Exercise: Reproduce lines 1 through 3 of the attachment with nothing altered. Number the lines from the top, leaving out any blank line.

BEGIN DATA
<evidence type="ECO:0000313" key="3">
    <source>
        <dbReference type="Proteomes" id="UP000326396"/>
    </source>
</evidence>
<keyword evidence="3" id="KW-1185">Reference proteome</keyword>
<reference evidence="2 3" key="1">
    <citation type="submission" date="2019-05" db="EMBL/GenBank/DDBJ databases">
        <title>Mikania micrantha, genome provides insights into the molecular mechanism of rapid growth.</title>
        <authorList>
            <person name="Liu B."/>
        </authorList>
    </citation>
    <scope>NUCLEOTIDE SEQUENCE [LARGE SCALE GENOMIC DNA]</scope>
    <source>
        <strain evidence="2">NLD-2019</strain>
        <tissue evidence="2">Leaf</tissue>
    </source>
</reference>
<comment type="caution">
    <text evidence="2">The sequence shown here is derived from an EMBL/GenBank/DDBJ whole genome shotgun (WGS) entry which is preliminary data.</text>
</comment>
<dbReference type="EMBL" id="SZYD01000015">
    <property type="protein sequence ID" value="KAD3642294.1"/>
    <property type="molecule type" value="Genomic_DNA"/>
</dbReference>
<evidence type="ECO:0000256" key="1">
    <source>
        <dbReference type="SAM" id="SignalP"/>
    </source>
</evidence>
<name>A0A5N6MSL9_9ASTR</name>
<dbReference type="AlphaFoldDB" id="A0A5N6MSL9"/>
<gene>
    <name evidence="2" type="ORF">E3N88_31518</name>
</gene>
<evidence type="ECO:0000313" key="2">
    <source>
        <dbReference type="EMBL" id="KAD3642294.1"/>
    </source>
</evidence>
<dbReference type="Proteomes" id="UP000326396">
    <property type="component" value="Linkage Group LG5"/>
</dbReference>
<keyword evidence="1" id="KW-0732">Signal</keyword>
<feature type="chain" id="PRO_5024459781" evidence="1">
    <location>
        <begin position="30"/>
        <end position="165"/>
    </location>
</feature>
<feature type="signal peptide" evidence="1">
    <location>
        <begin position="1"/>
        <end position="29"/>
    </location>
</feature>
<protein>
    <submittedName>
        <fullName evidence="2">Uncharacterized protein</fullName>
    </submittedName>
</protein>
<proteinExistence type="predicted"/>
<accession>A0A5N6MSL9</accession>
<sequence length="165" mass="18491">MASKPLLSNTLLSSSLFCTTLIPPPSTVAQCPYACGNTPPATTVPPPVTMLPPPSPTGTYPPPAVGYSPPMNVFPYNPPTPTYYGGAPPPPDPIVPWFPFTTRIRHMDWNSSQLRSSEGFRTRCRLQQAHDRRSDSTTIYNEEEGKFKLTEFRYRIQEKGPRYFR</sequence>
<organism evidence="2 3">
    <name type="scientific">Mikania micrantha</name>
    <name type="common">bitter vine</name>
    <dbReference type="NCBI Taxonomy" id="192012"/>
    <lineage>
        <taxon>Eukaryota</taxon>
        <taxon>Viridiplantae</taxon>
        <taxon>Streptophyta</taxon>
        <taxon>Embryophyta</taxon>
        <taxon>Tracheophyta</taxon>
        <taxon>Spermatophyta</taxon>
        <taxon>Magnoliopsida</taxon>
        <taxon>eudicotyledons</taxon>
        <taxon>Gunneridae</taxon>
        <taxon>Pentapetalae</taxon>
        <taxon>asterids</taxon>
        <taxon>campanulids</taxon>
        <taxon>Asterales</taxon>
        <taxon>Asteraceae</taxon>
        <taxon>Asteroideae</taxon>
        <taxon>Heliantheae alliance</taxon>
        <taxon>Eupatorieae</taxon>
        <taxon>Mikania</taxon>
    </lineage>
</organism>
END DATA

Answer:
<evidence type="ECO:0000313" key="3">
    <source>
        <dbReference type="Proteomes" id="UP000326396"/>